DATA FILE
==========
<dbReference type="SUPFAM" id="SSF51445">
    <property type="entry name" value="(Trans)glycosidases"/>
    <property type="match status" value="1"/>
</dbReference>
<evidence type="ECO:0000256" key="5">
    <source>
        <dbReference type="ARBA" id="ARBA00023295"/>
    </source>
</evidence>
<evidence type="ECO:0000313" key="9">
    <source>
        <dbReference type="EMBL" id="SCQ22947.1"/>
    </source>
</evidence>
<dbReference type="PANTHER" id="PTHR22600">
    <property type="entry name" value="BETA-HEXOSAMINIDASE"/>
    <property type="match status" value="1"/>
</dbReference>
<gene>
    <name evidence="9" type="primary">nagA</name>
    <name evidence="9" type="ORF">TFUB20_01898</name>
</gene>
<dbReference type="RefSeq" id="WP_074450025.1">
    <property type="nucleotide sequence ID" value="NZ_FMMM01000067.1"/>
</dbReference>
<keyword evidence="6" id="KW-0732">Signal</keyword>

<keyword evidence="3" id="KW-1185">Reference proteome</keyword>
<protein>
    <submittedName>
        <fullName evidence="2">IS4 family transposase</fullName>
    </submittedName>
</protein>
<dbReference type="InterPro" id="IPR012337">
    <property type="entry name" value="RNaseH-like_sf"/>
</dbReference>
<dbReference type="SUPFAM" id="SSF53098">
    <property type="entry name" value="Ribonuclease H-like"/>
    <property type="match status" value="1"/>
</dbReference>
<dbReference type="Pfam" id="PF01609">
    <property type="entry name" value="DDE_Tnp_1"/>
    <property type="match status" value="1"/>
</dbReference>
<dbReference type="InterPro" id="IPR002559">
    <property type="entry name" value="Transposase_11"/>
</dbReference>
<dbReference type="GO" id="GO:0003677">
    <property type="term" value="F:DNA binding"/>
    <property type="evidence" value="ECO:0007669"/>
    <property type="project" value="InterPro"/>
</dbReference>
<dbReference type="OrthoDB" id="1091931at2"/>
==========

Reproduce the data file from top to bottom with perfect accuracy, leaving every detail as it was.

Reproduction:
<dbReference type="SUPFAM" id="SSF51445">
    <property type="entry name" value="(Trans)glycosidases"/>
    <property type="match status" value="1"/>
</dbReference>
<evidence type="ECO:0000256" key="5">
    <source>
        <dbReference type="ARBA" id="ARBA00023295"/>
    </source>
</evidence>
<evidence type="ECO:0000313" key="9">
    <source>
        <dbReference type="EMBL" id="SCQ22947.1"/>
    </source>
</evidence>
<dbReference type="PANTHER" id="PTHR22600">
    <property type="entry name" value="BETA-HEXOSAMINIDASE"/>
    <property type="match status" value="1"/>
</dbReference>
<gene>
    <name evidence="9" type="primary">nagA</name>
    <name evidence="9" type="ORF">TFUB20_01898</name>
</gene>
<dbReference type="RefSeq" id="WP_074450025.1">
    <property type="nucleotide sequence ID" value="NZ_FMMM01000067.1"/>
</dbReference>
<keyword evidence="6" id="KW-0732">Signal</keyword>

<keyword evidence="3" id="KW-1185">Reference proteome</keyword>
<protein>
    <submittedName>
        <fullName evidence="2">IS4 family transposase</fullName>
    </submittedName>
</protein>
<dbReference type="InterPro" id="IPR012337">
    <property type="entry name" value="RNaseH-like_sf"/>
</dbReference>
<dbReference type="SUPFAM" id="SSF53098">
    <property type="entry name" value="Ribonuclease H-like"/>
    <property type="match status" value="1"/>
</dbReference>
<dbReference type="Pfam" id="PF01609">
    <property type="entry name" value="DDE_Tnp_1"/>
    <property type="match status" value="1"/>
</dbReference>
<dbReference type="InterPro" id="IPR002559">
    <property type="entry name" value="Transposase_11"/>
</dbReference>
<dbReference type="GO" id="GO:0003677">
    <property type="term" value="F:DNA binding"/>
    <property type="evidence" value="ECO:0007669"/>
    <property type="project" value="InterPro"/>
</dbReference>
<dbReference type="OrthoDB" id="1091931at2"/>